Oliver Hall

atlas channels – a guide

TV channels. It used to be so simple. Here in the UK, you had your choice of 2/3/4/5 channels (delete as appropriate for age bracket) when growing up. You knew them, they were your friends, always dependable, always on the same channel numbers. Then some bright spark invented more of them. Now, in Atlas, the number of channels we have records for is hovering around the 1300 mark, and is still heading upwards. So how on earth do you keep track of them all?

good ol’ groupings

Fortunately, someone came up with the concept of channel groups. Contrary to no-one’s expectations, they are groups of channels, and in our case come in two flavours: Platform (i.e. TV Provider—think TalkTalk, FreeView, Sky); and Region (what it says on the tin). Thanks to a comprehensive data feed from the Press Association, we have full data on not only all of the channels, but who gets which channels where. Handy, huh?

So, how does one get some of these ‘ere Atlas channels? There’s an endpoint just for you, complete with pagination and all the trimmings. However, the more observant amongst you may note that these channels are keyed by id. Yep, we’ve got IDs here. How do you go about looking up Atlas’ highly informative entry on BBC One London then (apart from memorising a table of 1300+ four-character codes)?

have a little patience…

The route to such things lies in our friends: the channel groups. By virtue of the type parameter on the channel_groups endpoint, you can obtain a list of just the Platforms that we have in Atlas. This, handily, will give you a list of Regions for each entry returned. So you simply scroll through a short list until you find your chosen Platform, then select your Region. “Why this palaver?”, you may ask. Well, thing is, every Platform (and almost every Region) is different. Some have subtly differing channel numberings, some have different selections of channels, regional variants, you name it. Simply put, there is no canonical list of channels for all Regions and Platforms.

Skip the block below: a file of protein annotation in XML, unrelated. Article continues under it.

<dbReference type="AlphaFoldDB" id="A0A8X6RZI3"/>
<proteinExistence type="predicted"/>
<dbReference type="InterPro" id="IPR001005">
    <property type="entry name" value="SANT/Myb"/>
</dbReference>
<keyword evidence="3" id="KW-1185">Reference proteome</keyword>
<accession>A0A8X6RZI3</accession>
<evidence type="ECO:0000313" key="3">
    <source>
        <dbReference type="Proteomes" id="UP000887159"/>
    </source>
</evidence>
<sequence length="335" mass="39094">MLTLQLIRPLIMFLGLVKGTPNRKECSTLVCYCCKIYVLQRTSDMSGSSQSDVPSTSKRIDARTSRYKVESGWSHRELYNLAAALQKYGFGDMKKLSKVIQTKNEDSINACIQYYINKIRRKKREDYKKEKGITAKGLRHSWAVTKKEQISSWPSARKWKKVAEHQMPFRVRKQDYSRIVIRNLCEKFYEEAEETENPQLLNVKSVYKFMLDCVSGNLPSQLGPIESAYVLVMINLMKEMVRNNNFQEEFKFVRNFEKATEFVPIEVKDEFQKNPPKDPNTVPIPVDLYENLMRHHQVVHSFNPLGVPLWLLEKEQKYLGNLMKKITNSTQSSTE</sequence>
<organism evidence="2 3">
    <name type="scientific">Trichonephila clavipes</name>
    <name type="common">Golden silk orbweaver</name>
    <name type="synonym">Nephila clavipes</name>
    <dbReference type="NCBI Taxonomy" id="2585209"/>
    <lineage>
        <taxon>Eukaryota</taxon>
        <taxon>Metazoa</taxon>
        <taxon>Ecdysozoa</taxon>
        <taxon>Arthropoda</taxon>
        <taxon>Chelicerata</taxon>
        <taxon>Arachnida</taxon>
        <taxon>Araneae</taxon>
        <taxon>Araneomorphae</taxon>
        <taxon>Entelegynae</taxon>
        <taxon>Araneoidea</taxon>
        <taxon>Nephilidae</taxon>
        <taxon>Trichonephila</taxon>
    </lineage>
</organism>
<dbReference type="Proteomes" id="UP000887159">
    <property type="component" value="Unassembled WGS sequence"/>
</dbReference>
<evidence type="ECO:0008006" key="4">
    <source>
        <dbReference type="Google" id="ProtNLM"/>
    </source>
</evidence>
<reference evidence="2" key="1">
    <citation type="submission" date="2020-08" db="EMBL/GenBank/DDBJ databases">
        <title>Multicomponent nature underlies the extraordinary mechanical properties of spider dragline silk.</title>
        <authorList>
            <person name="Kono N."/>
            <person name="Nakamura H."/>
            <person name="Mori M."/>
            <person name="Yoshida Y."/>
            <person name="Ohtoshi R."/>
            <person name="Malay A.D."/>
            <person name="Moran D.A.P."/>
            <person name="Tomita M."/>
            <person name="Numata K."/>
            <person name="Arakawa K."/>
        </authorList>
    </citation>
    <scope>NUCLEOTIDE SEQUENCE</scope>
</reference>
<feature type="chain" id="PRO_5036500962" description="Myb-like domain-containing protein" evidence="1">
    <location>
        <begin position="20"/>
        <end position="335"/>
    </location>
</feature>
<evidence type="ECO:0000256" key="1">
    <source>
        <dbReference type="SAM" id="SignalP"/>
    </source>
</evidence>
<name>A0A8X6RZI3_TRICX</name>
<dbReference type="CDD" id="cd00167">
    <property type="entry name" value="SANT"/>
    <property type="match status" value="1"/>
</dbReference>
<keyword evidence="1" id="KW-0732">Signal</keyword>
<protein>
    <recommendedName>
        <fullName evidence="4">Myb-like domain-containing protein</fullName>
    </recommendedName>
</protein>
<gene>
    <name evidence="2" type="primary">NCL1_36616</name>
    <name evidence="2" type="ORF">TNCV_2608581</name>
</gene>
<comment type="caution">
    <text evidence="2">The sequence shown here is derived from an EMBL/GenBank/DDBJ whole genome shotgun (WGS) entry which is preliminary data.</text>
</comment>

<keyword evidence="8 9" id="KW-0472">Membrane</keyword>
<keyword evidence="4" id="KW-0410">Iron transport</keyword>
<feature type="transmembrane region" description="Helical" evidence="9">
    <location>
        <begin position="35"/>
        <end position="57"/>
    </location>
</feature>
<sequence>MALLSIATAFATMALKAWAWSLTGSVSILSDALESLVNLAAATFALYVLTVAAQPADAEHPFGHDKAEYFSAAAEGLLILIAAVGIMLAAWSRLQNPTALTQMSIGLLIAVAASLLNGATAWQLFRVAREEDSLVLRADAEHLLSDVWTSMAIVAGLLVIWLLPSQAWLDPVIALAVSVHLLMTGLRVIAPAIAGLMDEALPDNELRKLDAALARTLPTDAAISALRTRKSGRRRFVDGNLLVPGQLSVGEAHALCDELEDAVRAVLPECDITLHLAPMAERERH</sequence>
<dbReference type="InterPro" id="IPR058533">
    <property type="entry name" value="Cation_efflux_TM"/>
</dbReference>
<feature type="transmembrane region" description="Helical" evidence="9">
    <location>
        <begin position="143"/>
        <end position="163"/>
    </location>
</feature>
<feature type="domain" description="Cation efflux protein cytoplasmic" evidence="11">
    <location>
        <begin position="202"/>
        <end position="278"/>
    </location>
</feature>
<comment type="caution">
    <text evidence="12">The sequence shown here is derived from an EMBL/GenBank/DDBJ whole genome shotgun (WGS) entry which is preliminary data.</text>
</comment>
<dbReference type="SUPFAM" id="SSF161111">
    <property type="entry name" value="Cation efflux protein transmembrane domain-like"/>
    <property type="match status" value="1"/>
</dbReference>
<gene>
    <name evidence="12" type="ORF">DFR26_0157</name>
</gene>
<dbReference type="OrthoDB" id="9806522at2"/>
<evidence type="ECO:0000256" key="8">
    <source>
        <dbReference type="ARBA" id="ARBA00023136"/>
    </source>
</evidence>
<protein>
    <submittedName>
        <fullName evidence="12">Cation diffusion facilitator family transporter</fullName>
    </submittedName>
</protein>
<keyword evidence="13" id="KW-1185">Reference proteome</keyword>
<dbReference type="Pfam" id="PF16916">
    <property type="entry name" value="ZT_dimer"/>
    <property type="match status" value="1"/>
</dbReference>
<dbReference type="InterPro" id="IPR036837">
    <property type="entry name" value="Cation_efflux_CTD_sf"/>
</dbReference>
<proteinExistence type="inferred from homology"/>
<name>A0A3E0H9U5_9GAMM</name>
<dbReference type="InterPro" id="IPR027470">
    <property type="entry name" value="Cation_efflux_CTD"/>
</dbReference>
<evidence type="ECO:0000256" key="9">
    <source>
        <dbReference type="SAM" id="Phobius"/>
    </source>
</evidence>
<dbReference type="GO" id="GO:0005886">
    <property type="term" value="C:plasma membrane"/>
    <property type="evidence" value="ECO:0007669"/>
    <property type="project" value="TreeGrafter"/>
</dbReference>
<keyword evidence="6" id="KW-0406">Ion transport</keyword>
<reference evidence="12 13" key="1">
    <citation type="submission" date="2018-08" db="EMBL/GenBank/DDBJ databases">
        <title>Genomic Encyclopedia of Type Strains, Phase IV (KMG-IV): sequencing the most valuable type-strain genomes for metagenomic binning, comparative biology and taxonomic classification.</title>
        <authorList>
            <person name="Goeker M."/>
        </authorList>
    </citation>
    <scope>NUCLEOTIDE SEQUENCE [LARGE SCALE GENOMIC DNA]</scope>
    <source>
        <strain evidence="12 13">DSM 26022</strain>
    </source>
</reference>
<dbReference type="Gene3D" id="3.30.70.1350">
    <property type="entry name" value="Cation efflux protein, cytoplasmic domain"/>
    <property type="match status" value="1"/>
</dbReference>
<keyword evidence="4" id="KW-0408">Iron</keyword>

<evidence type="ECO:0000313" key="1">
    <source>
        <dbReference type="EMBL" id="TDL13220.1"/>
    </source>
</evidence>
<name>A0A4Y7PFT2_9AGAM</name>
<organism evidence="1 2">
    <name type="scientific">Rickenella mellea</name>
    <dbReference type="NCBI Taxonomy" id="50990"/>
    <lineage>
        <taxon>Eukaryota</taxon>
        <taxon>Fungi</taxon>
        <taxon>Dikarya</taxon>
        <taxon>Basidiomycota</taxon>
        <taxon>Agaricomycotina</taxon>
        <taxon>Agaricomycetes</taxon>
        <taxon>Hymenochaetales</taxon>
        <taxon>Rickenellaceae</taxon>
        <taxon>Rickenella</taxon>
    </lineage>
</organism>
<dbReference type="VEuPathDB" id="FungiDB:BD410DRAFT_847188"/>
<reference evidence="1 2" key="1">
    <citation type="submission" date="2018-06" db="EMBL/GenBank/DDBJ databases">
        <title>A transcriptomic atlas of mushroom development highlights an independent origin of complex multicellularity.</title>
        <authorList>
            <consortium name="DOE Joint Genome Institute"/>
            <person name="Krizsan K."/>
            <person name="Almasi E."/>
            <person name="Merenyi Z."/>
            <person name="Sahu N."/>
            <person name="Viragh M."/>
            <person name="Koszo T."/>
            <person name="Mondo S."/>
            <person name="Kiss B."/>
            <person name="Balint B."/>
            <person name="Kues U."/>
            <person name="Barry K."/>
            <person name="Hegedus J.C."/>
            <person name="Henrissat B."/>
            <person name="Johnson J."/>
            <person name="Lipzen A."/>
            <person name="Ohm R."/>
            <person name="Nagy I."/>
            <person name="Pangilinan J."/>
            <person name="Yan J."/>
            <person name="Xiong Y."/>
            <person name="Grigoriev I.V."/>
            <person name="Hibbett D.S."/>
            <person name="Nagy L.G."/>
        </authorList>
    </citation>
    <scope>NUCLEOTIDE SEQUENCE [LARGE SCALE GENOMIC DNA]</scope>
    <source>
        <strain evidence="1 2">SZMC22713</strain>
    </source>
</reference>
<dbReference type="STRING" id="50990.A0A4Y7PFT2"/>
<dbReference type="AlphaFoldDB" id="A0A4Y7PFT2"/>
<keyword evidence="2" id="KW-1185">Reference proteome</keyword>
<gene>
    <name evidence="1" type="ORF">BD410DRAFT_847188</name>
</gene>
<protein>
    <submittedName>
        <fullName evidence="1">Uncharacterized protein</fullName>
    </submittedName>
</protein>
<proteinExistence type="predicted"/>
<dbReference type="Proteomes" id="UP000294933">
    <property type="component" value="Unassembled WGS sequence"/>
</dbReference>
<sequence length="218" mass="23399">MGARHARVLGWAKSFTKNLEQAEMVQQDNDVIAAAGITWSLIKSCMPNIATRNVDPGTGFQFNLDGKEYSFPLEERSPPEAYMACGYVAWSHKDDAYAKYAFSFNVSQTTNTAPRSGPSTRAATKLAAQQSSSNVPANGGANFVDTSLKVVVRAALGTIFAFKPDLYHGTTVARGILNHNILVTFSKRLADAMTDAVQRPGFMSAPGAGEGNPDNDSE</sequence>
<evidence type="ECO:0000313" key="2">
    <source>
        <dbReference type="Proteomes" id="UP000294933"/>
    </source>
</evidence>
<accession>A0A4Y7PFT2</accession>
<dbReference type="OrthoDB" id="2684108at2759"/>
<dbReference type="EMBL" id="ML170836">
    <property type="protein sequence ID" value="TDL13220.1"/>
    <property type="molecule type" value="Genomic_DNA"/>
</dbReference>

Anyhow, you should now have obtained yourself a shiny Region ID. Treasure it well! Also, you may want to try looking it up on the channel_groups endpoint, with the channels annotation. Thusly is revealed a marvellous sight: all channels for your Region! From here, you can then look up the channel via the channels endpoint directly, or simply gather the information you need directly from the Region page.

but wait! there’s more…

We use Annotations a fair bit here at MetaBroadcast. They make it a piece of cake to grab just the data you need, without being deluged with every field present on the API. Channels and channel groups are no exception. I’ve already mentioned the type parameter and the channels annotation on the channel_groups endpoint. channels have channel_groups, related_links, parent and variations. channel_groups is pretty self explanatory—it gives the channel groups that a particular channel is in, along with the channel number it uses in that group. related_links allows you to show/hide related links on a channel.

The parent and variations annotations are a little more interesting. Atlas channels come in two varieties: Parent and (you guessed it) Variation. This is our way of modelling some of the hierarchies that exist in channel-land. For example, if you look up cbbh, you’ll get back BBC One London, our chosen channel from a while back. You might note that it has a parent—cbPF, more commonly known as BBC One. This parent channel encompasses all of the various regional variations of BBC One, such as BBC One Northern Ireland, as well as HD variants.

gettin’ historical

Last, but definitely not least, in the field of Annotations is history. This can be applied to both the channels and channel_groups endpoints, and allows you to view the future… No, seriously! We get a lot of temporal data about channels, from differing images over time, to temporary rebrandings of certain channels, and everything in between. Titles, channel numbers and images can all vary over time. As a result, we took the decision to show only the current (or if there isn’t one, nearest future) result for each field by default. However, wielding the power of the history Annotation, you can view all of the data, over all of time and space!

Basically, the channels and channel_groups endpoints are pretty nifty, and quite useful for garnering all kinds of handy information about your favourite channel. While the navigation to your chosen channel set may take a little getting used to, we believe it’s the best way to express what is a real web of interconnected information. As always, if you’ve got any questions, fire us a line or two either here, or over on Twitter.

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